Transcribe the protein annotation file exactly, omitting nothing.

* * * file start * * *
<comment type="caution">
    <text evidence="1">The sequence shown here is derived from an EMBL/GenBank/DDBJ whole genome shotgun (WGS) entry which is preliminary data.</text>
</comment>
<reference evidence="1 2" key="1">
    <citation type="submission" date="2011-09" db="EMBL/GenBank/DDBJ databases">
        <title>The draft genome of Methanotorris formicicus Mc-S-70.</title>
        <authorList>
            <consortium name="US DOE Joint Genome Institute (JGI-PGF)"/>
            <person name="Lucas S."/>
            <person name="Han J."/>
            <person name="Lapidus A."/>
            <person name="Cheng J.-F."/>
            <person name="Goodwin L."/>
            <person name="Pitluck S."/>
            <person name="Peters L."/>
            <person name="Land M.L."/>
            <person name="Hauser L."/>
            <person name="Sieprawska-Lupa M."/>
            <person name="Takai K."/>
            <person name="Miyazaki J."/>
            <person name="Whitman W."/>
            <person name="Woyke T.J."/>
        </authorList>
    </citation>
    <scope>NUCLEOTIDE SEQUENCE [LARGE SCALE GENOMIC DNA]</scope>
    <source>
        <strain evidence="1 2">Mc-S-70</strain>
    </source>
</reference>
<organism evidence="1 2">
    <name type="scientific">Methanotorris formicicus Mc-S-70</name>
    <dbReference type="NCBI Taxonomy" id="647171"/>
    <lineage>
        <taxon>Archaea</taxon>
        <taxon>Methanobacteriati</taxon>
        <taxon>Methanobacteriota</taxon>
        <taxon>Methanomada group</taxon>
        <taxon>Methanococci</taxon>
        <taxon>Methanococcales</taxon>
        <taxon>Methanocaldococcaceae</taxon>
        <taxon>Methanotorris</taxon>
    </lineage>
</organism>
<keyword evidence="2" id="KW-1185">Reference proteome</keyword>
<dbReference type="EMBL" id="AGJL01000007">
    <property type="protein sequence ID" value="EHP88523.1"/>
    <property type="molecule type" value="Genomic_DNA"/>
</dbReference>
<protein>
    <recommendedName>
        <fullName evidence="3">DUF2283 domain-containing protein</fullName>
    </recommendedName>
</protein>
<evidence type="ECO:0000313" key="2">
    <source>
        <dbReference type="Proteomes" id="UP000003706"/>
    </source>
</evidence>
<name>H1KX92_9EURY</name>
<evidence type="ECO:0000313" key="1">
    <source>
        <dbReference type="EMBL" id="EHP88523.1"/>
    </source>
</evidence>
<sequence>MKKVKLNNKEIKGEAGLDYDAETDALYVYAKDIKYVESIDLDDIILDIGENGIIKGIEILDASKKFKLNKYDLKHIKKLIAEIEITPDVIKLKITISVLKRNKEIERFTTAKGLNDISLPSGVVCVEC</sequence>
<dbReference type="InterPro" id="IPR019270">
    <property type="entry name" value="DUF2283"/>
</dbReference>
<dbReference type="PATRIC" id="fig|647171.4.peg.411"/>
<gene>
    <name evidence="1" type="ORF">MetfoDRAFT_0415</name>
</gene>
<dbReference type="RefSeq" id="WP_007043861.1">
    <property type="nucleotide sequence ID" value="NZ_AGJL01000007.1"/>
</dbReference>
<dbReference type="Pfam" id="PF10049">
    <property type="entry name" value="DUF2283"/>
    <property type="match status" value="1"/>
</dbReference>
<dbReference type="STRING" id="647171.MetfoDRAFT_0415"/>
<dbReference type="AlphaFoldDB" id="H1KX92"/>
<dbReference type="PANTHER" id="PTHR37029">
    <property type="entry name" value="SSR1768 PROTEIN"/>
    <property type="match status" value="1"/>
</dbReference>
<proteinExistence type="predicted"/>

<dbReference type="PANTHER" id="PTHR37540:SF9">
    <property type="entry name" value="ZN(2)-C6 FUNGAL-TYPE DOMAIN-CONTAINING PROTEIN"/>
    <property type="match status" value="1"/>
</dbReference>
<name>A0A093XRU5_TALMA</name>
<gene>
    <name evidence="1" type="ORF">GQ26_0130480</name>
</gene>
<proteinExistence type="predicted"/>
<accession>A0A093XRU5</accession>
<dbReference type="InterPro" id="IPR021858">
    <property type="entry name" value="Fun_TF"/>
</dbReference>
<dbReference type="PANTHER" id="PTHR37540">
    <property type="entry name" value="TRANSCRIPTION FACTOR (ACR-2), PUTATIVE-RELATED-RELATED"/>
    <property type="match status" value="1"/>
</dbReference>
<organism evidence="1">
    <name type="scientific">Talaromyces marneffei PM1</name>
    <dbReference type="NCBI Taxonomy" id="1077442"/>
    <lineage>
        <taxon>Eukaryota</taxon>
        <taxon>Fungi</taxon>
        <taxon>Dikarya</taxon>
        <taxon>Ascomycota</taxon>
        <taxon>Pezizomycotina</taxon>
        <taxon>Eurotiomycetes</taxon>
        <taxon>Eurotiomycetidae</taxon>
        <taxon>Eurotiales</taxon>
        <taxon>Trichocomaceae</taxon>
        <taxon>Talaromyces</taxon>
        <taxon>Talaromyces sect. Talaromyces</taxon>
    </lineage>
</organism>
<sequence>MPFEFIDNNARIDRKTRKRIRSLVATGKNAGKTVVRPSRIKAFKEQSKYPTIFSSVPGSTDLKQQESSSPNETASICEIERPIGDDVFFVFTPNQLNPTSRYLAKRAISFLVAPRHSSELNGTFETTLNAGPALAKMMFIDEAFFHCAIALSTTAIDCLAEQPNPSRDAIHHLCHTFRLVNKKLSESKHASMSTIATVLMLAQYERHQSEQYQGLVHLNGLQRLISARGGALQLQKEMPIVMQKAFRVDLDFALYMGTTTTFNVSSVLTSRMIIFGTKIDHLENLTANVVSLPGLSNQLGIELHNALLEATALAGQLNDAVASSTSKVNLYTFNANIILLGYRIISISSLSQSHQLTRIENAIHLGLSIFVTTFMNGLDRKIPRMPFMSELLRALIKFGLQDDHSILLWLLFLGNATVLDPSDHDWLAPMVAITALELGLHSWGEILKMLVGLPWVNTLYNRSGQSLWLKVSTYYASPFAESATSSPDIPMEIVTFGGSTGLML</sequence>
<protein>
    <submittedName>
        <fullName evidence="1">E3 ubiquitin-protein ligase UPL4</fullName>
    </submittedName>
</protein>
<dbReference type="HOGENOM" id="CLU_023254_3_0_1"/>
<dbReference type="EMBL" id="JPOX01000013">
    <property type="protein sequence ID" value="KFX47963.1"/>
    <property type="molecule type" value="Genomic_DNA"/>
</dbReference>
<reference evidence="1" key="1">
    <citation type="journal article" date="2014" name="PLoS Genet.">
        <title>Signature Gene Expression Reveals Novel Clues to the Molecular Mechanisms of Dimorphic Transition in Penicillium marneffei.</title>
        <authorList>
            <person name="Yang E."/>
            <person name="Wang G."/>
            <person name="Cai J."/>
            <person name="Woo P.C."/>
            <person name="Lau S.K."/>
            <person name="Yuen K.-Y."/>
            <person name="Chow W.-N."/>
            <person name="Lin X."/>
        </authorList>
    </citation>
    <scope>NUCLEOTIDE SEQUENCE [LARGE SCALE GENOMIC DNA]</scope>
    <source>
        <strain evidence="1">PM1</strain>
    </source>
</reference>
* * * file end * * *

<comment type="caution">
    <text evidence="1">The sequence shown here is derived from an EMBL/GenBank/DDBJ whole genome shotgun (WGS) entry which is preliminary data.</text>
</comment>
<reference evidence="1 2" key="1">
    <citation type="submission" date="2011-09" db="EMBL/GenBank/DDBJ databases">
        <title>The draft genome of Methanotorris formicicus Mc-S-70.</title>
        <authorList>
            <consortium name="US DOE Joint Genome Institute (JGI-PGF)"/>
            <person name="Lucas S."/>
            <person name="Han J."/>
            <person name="Lapidus A."/>
            <person name="Cheng J.-F."/>
            <person name="Goodwin L."/>
            <person name="Pitluck S."/>
            <person name="Peters L."/>
            <person name="Land M.L."/>
            <person name="Hauser L."/>
            <person name="Sieprawska-Lupa M."/>
            <person name="Takai K."/>
            <person name="Miyazaki J."/>
            <person name="Whitman W."/>
            <person name="Woyke T.J."/>
        </authorList>
    </citation>
    <scope>NUCLEOTIDE SEQUENCE [LARGE SCALE GENOMIC DNA]</scope>
    <source>
        <strain evidence="1 2">Mc-S-70</strain>
    </source>
</reference>
<organism evidence="1 2">
    <name type="scientific">Methanotorris formicicus Mc-S-70</name>
    <dbReference type="NCBI Taxonomy" id="647171"/>
    <lineage>
        <taxon>Archaea</taxon>
        <taxon>Methanobacteriati</taxon>
        <taxon>Methanobacteriota</taxon>
        <taxon>Methanomada group</taxon>
        <taxon>Methanococci</taxon>
        <taxon>Methanococcales</taxon>
        <taxon>Methanocaldococcaceae</taxon>
        <taxon>Methanotorris</taxon>
    </lineage>
</organism>
<keyword evidence="2" id="KW-1185">Reference proteome</keyword>
<dbReference type="EMBL" id="AGJL01000007">
    <property type="protein sequence ID" value="EHP88523.1"/>
    <property type="molecule type" value="Genomic_DNA"/>
</dbReference>
<protein>
    <recommendedName>
        <fullName evidence="3">DUF2283 domain-containing protein</fullName>
    </recommendedName>
</protein>
<evidence type="ECO:0000313" key="2">
    <source>
        <dbReference type="Proteomes" id="UP000003706"/>
    </source>
</evidence>
<name>H1KX92_9EURY</name>
<evidence type="ECO:0000313" key="1">
    <source>
        <dbReference type="EMBL" id="EHP88523.1"/>
    </source>
</evidence>
<sequence>MKKVKLNNKEIKGEAGLDYDAETDALYVYAKDIKYVESIDLDDIILDIGENGIIKGIEILDASKKFKLNKYDLKHIKKLIAEIEITPDVIKLKITISVLKRNKEIERFTTAKGLNDISLPSGVVCVEC</sequence>
<dbReference type="InterPro" id="IPR019270">
    <property type="entry name" value="DUF2283"/>
</dbReference>
<dbReference type="PATRIC" id="fig|647171.4.peg.411"/>
<gene>
    <name evidence="1" type="ORF">MetfoDRAFT_0415</name>
</gene>
<dbReference type="RefSeq" id="WP_007043861.1">
    <property type="nucleotide sequence ID" value="NZ_AGJL01000007.1"/>
</dbReference>
<dbReference type="Pfam" id="PF10049">
    <property type="entry name" value="DUF2283"/>
    <property type="match status" value="1"/>
</dbReference>
<dbReference type="STRING" id="647171.MetfoDRAFT_0415"/>
<dbReference type="AlphaFoldDB" id="H1KX92"/>
<dbReference type="PANTHER" id="PTHR37029">
    <property type="entry name" value="SSR1768 PROTEIN"/>
    <property type="match status" value="1"/>
</dbReference>
<proteinExistence type="predicted"/>

<dbReference type="PANTHER" id="PTHR37540:SF9">
    <property type="entry name" value="ZN(2)-C6 FUNGAL-TYPE DOMAIN-CONTAINING PROTEIN"/>
    <property type="match status" value="1"/>
</dbReference>
<name>A0A093XRU5_TALMA</name>
<gene>
    <name evidence="1" type="ORF">GQ26_0130480</name>
</gene>
<proteinExistence type="predicted"/>
<accession>A0A093XRU5</accession>
<dbReference type="InterPro" id="IPR021858">
    <property type="entry name" value="Fun_TF"/>
</dbReference>
<dbReference type="PANTHER" id="PTHR37540">
    <property type="entry name" value="TRANSCRIPTION FACTOR (ACR-2), PUTATIVE-RELATED-RELATED"/>
    <property type="match status" value="1"/>
</dbReference>
<organism evidence="1">
    <name type="scientific">Talaromyces marneffei PM1</name>
    <dbReference type="NCBI Taxonomy" id="1077442"/>
    <lineage>
        <taxon>Eukaryota</taxon>
        <taxon>Fungi</taxon>
        <taxon>Dikarya</taxon>
        <taxon>Ascomycota</taxon>
        <taxon>Pezizomycotina</taxon>
        <taxon>Eurotiomycetes</taxon>
        <taxon>Eurotiomycetidae</taxon>
        <taxon>Eurotiales</taxon>
        <taxon>Trichocomaceae</taxon>
        <taxon>Talaromyces</taxon>
        <taxon>Talaromyces sect. Talaromyces</taxon>
    </lineage>
</organism>
<sequence>MPFEFIDNNARIDRKTRKRIRSLVATGKNAGKTVVRPSRIKAFKEQSKYPTIFSSVPGSTDLKQQESSSPNETASICEIERPIGDDVFFVFTPNQLNPTSRYLAKRAISFLVAPRHSSELNGTFETTLNAGPALAKMMFIDEAFFHCAIALSTTAIDCLAEQPNPSRDAIHHLCHTFRLVNKKLSESKHASMSTIATVLMLAQYERHQSEQYQGLVHLNGLQRLISARGGALQLQKEMPIVMQKAFRVDLDFALYMGTTTTFNVSSVLTSRMIIFGTKIDHLENLTANVVSLPGLSNQLGIELHNALLEATALAGQLNDAVASSTSKVNLYTFNANIILLGYRIISISSLSQSHQLTRIENAIHLGLSIFVTTFMNGLDRKIPRMPFMSELLRALIKFGLQDDHSILLWLLFLGNATVLDPSDHDWLAPMVAITALELGLHSWGEILKMLVGLPWVNTLYNRSGQSLWLKVSTYYASPFAESATSSPDIPMEIVTFGGSTGLML</sequence>
<protein>
    <submittedName>
        <fullName evidence="1">E3 ubiquitin-protein ligase UPL4</fullName>
    </submittedName>
</protein>
<dbReference type="HOGENOM" id="CLU_023254_3_0_1"/>
<dbReference type="EMBL" id="JPOX01000013">
    <property type="protein sequence ID" value="KFX47963.1"/>
    <property type="molecule type" value="Genomic_DNA"/>
</dbReference>
<reference evidence="1" key="1">
    <citation type="journal article" date="2014" name="PLoS Genet.">
        <title>Signature Gene Expression Reveals Novel Clues to the Molecular Mechanisms of Dimorphic Transition in Penicillium marneffei.</title>
        <authorList>
            <person name="Yang E."/>
            <person name="Wang G."/>
            <person name="Cai J."/>
            <person name="Woo P.C."/>
            <person name="Lau S.K."/>
            <person name="Yuen K.-Y."/>
            <person name="Chow W.-N."/>
            <person name="Lin X."/>
        </authorList>
    </citation>
    <scope>NUCLEOTIDE SEQUENCE [LARGE SCALE GENOMIC DNA]</scope>
    <source>
        <strain evidence="1">PM1</strain>
    </source>
</reference>